• Catherine Beagan Flood, an adjunct professor at Osgoode, warned national identification cards to thwart terrorism could backfire. Listing the race and ethnicity of its holders, such cards could lead to the discriminatory treatment of some citizens, she said, citing the misuse of ID schemes in Nazi Germany and Rwanda. And Canada’s plans to phase in biometric passports, based on facial recognition techniques, could be problematic because its database might be used for different purposes. This raises serious privacy concerns, and cards would not necessarily prevent terrorism, she said. Beagan Flood said better intelligence-gathering methods are more likely to have an impact on security than national identification cards.
  • Richard Goldstone, who was the chief prosecutor of the United Nations war crimes tribunals for Rwanda and the former Yugoslavia in the mid-1990s, acknowledged in an interview that the tribunals he headed were instrumental in creating the momentum and support for the creation of the International Criminal Court.

More financial planners opting to certify

A Jan. 26 Toronto Sun story about the growing trend among financial planners to seek certification focused on the experience of Peter Andreana. He graduated from York University in 1999 with a BA in economics, went on to complete a Canadian Securities course, which would allow him to sell mutual funds and stocks, then completed his Certified Financial Planner designation about a year ago. Certification is about more than just selling financial products but about developing lasting relationships with clients., helping them achieve their goals and prepare for whatever comes their way. “One of the biggest rewards is being able to work with families over a period of time and see the impact financial planning has on their lives,” said Andreana, a CFP with Freedom 55 Financial in Mississauga.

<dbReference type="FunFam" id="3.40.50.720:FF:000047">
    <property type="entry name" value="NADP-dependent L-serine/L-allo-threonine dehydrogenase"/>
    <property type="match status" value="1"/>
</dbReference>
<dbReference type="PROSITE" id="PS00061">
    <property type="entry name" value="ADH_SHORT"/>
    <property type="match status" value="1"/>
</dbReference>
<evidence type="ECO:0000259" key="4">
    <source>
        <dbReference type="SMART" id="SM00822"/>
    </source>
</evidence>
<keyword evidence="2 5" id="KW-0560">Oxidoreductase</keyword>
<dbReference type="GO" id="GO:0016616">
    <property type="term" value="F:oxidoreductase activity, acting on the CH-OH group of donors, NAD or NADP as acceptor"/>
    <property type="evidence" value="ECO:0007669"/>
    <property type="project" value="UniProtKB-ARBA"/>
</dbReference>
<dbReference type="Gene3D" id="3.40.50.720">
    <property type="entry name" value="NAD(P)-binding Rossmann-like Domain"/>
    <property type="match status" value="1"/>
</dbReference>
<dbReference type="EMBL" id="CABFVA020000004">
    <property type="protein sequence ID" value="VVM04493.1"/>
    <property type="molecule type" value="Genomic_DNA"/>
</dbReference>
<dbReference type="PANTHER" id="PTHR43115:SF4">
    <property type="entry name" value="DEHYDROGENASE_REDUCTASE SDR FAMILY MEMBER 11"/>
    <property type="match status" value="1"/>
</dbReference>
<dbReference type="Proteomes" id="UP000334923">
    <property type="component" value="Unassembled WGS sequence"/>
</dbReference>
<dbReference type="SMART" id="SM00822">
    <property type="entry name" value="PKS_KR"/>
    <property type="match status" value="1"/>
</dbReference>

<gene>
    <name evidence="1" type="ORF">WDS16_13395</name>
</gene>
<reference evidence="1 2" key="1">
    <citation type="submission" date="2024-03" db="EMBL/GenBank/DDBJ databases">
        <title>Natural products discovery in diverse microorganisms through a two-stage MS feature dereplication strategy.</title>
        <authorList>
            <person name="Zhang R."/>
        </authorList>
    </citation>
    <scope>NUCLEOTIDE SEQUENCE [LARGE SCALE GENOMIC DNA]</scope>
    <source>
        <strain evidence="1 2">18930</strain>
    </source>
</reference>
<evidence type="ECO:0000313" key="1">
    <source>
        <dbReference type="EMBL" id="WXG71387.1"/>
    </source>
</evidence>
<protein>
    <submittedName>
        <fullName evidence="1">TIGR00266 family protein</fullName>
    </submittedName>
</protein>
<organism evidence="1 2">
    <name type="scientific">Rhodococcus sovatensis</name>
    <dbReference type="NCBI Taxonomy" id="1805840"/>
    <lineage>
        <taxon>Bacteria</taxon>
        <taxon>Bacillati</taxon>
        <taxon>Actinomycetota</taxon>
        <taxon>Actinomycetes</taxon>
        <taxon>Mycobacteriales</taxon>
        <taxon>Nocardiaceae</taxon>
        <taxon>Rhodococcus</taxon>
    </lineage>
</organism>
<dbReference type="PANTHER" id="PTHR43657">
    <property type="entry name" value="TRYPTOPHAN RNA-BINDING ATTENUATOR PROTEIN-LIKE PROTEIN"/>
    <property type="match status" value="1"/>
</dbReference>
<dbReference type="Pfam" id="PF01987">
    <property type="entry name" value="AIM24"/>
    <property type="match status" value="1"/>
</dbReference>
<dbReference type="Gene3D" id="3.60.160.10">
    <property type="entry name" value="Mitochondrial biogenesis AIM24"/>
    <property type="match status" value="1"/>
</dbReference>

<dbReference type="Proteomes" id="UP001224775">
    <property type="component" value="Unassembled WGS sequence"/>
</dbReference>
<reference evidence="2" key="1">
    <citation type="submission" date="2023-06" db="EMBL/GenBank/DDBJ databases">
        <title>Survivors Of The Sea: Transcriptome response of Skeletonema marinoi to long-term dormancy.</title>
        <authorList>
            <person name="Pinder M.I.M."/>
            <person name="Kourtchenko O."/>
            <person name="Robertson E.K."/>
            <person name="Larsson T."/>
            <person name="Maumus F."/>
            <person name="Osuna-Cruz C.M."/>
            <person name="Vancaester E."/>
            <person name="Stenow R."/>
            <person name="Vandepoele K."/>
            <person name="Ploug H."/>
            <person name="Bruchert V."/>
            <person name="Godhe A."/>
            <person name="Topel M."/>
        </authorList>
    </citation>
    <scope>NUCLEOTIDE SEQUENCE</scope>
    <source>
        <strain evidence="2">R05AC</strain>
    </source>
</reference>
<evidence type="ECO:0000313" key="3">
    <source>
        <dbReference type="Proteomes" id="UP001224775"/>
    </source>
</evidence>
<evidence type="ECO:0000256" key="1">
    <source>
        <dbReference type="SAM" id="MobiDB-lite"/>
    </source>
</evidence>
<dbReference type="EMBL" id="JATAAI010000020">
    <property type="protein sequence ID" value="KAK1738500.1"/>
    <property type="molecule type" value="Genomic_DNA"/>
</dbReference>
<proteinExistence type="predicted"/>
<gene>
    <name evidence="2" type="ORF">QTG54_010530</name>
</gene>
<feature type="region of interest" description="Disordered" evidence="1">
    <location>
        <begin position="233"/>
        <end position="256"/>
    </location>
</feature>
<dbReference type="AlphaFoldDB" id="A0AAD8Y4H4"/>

Staying alive risky business

Much of what is written about health today is dominated by information about risk factors, particularly the so-called “controllable” risk factors, said a Trail Daily Times editorial Jan. 26. Want to be healthy? Pay attention to what you eat, get plenty of exercise, lose weight, quit smoking, and, oh yes, try not to feel stressed. But independent of lifestyle factors, people who are poor are also more likely to succumb to diabetes, arthritis, Alzheimer’s disease and other conditions. While low income isn’t thought of as controllable, says Dennis Raphael, a professor at York’s School of Health Policy & Management, social policies related to rent control, child benefits and similar issues can help a great deal.

On air

  • Saeed Rahnema, professor and coordinator of political science at York’s Atkinson Faculty of Liberal & Professional Studies, was the guest on the call-in portion of CBC Radio’s “Ontario Today” Jan. 25. The discussion question was “Will the elections lead to democracy in Iraq? If not, what will they lead to?”